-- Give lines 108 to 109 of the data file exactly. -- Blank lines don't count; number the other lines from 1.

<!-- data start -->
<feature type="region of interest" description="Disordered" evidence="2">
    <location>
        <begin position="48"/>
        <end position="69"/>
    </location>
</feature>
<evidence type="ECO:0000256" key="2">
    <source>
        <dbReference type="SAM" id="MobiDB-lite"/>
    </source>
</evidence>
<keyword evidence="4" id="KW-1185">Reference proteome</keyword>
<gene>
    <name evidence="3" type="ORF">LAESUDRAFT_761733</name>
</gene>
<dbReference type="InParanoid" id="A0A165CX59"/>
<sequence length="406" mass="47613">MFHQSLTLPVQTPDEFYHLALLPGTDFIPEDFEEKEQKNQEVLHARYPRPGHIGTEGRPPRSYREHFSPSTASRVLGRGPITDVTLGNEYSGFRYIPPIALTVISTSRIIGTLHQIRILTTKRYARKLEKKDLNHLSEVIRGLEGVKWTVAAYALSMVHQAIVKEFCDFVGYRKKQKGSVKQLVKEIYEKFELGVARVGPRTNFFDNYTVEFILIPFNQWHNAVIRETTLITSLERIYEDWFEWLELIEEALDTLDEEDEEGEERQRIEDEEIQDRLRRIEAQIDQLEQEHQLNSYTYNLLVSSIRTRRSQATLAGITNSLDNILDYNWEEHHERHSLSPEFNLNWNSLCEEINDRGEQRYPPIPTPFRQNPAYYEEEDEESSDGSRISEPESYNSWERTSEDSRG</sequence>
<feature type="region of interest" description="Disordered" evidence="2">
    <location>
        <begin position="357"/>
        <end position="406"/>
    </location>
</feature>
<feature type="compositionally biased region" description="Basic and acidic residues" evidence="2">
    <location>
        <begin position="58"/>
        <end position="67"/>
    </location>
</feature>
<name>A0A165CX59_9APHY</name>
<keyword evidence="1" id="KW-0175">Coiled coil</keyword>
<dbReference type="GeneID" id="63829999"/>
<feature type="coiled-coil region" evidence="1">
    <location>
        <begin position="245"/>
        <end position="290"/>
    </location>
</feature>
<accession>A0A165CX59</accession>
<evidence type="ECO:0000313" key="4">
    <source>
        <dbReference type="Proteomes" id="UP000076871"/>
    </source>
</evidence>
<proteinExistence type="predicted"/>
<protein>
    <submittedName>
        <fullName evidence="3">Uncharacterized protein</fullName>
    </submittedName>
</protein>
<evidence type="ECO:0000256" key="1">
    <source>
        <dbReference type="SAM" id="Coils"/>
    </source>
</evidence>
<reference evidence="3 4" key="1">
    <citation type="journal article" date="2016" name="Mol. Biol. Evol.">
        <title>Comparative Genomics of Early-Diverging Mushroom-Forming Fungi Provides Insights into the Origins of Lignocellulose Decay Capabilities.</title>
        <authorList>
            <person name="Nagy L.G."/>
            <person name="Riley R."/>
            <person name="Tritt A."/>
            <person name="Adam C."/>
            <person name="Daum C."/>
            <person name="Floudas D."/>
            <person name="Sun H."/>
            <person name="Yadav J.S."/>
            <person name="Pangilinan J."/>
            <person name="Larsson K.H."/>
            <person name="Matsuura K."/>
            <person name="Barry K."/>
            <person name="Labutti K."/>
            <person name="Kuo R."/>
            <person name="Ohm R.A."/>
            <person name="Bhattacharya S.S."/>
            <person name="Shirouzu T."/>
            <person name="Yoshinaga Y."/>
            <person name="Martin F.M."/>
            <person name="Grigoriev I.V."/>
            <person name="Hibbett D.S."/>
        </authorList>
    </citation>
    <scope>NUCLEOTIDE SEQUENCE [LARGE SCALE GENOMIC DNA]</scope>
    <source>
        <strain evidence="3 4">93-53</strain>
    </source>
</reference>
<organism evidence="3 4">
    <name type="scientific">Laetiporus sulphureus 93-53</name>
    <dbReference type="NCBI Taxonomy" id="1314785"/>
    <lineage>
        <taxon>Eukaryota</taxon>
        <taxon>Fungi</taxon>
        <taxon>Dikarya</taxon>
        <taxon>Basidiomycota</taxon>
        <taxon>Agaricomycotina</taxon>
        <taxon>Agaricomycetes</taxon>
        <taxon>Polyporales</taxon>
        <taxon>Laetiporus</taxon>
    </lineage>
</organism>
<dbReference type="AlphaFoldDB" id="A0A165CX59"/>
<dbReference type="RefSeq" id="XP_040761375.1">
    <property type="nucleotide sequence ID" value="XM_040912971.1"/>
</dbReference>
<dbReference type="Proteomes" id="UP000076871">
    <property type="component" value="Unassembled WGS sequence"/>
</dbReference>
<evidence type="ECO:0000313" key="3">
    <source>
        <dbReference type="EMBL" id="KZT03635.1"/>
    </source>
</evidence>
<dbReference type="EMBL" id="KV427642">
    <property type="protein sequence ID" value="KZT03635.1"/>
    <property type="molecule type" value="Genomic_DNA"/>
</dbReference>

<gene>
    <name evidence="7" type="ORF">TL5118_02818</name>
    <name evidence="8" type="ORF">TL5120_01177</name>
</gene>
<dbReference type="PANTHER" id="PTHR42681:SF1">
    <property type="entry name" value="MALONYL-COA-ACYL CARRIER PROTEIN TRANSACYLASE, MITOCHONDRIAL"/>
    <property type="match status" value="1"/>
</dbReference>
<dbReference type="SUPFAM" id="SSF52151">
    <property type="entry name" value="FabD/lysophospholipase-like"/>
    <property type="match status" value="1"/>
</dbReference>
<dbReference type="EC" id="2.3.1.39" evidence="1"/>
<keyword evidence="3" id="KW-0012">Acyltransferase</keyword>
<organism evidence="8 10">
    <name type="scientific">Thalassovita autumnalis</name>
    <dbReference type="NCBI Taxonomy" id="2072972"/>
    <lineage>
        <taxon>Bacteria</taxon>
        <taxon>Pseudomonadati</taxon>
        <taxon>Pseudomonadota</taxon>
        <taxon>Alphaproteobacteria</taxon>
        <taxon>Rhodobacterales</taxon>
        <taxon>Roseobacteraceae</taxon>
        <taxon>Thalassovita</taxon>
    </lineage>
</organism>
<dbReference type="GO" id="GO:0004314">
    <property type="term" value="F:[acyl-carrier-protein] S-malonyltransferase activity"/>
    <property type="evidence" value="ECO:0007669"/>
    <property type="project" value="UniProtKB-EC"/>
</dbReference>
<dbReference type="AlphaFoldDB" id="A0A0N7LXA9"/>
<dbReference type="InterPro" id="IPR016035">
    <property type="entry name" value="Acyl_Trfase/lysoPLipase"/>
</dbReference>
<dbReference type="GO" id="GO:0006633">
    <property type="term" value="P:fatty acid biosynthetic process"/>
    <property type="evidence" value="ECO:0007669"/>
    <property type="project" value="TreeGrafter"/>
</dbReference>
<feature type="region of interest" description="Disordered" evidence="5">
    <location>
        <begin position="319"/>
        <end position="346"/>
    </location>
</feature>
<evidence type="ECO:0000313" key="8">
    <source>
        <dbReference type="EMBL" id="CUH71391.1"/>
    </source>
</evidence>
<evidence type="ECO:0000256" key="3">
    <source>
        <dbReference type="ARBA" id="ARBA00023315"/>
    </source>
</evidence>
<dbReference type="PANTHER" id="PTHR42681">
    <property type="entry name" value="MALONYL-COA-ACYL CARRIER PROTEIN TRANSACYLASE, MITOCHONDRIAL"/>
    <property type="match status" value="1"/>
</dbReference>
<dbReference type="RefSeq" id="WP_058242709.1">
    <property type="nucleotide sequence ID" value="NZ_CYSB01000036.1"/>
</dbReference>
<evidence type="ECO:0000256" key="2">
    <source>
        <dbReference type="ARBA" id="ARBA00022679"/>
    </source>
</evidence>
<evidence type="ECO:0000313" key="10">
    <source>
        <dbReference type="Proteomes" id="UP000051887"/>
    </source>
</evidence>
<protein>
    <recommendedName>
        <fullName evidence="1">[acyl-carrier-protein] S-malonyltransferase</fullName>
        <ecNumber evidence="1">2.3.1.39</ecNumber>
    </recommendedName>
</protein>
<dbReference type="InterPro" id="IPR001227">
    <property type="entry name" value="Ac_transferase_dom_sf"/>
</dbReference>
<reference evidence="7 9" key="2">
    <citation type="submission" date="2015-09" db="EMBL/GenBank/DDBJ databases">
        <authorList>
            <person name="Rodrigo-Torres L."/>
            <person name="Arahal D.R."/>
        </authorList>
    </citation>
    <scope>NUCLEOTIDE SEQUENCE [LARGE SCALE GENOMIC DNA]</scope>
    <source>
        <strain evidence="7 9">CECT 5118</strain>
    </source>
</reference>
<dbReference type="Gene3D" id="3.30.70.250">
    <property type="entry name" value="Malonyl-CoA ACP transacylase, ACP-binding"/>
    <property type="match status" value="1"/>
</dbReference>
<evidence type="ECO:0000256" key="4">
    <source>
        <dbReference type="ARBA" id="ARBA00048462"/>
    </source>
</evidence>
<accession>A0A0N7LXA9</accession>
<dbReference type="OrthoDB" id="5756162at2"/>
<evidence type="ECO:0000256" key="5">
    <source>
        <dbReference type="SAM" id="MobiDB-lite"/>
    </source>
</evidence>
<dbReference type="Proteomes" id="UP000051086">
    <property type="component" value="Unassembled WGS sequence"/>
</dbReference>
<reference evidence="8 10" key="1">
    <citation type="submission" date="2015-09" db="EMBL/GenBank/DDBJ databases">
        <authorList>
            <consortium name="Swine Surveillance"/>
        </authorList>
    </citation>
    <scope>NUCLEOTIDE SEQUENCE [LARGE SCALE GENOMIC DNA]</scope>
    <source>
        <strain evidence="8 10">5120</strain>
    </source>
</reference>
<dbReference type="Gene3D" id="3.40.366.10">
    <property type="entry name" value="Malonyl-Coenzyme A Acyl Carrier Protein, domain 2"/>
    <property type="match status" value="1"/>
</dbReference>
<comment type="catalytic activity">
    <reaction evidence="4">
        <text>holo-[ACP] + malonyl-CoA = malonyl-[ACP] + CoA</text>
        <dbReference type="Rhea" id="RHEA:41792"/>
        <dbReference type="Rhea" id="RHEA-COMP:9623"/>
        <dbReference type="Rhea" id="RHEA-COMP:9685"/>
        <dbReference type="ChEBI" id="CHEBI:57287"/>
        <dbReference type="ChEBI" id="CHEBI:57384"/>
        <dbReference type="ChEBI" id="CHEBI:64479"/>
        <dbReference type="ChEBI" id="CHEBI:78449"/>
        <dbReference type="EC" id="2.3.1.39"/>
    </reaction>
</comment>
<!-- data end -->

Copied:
</dbReference>
<evidence type="ECO:0000313" key="3">